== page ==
Interest rates on student loans have risen by a third in the wake of a post-Brexit inflation surge, meaning graduates will have to repay substantially more.
The rise to 6.1 percent, more than 24 times the Bank of England base rate, will affect repayments from September, and is driven by the decline in value of the pound since June.
Students who took out a student loan on or after 1st September 2012 will be charged between 3.1 percent and 6.1 percent depending on their income.
Those who started between 1998 and 2011 are currently charged 1.25 percent, which will continue from September.
“Graduates wanting to access the housing market, save and start pensions after university are already struggling to do so and this step will only disadvantage them further”, said Malia Bouattia, NUS President.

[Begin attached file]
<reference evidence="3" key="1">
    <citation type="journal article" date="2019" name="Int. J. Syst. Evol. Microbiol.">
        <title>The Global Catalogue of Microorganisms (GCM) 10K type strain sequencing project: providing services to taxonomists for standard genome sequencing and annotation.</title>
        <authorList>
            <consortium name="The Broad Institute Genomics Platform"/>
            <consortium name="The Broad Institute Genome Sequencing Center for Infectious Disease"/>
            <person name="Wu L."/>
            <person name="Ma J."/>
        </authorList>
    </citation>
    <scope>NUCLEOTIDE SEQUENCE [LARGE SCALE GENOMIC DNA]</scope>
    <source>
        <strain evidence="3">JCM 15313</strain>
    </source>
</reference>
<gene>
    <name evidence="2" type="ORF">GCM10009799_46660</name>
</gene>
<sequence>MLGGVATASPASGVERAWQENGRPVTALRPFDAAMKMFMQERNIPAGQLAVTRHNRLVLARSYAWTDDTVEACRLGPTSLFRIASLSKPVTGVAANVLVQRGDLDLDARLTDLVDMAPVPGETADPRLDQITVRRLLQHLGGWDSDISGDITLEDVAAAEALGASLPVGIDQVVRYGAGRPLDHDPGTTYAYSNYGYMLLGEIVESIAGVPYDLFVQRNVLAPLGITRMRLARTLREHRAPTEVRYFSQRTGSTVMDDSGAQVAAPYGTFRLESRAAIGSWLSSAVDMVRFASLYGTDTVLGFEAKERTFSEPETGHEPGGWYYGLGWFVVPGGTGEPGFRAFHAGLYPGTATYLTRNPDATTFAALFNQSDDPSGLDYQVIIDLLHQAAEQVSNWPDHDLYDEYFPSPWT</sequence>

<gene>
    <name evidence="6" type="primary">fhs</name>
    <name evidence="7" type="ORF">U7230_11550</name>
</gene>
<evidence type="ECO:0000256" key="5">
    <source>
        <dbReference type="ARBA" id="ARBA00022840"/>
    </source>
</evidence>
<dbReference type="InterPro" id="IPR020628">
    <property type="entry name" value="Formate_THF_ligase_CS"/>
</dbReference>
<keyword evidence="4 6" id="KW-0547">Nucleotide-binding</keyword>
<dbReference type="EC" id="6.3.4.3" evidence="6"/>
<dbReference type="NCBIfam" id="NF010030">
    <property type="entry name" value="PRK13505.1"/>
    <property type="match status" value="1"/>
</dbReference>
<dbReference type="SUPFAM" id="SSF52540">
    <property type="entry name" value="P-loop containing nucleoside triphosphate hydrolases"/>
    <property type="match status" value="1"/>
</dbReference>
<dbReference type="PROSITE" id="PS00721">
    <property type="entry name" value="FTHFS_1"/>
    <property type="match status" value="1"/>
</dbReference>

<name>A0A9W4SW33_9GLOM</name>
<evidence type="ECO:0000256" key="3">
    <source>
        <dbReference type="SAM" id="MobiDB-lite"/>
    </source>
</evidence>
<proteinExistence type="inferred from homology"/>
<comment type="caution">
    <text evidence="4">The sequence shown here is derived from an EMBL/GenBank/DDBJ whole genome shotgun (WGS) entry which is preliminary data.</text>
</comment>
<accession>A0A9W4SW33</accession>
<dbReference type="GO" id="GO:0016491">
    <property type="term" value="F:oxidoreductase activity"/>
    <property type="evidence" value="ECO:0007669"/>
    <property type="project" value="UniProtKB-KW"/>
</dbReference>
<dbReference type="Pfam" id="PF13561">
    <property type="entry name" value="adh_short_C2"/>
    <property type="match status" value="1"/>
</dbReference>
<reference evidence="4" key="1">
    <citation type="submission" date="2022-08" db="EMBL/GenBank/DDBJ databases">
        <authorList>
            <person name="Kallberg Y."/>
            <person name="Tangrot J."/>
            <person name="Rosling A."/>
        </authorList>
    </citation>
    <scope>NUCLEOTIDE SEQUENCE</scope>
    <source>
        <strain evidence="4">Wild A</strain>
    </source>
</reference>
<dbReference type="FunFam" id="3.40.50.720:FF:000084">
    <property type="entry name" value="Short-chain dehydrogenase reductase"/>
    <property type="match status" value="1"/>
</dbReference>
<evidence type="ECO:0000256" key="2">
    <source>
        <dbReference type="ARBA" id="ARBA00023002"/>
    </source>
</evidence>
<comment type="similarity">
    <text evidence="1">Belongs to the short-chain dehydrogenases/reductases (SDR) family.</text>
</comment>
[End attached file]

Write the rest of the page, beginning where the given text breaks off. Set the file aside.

She added: “For some the total amount of debt now exceeds £50,000.”
“This is just going to put more people off, especially those who don’t feel like they can afford it,” said Rebecca Graham, third year English Lit and Creative Writing student. “It’s kids from the most deprived families that are going to be most put off by this increase.”
The interest rates are tied to the yearly retail price inflation figure. Students are currently charged 4.6 percent based on the 2016 figure.
From September this will rise to 6.1 percent based on the 2017 RPI figure of 3.1 percent plus 3 percent.
The Retail Price Index rate (RPI) is relatively little used, and is typically higher compared to the Consumer Prices Index (CPI), which measured inflation at 2.3 percent in March.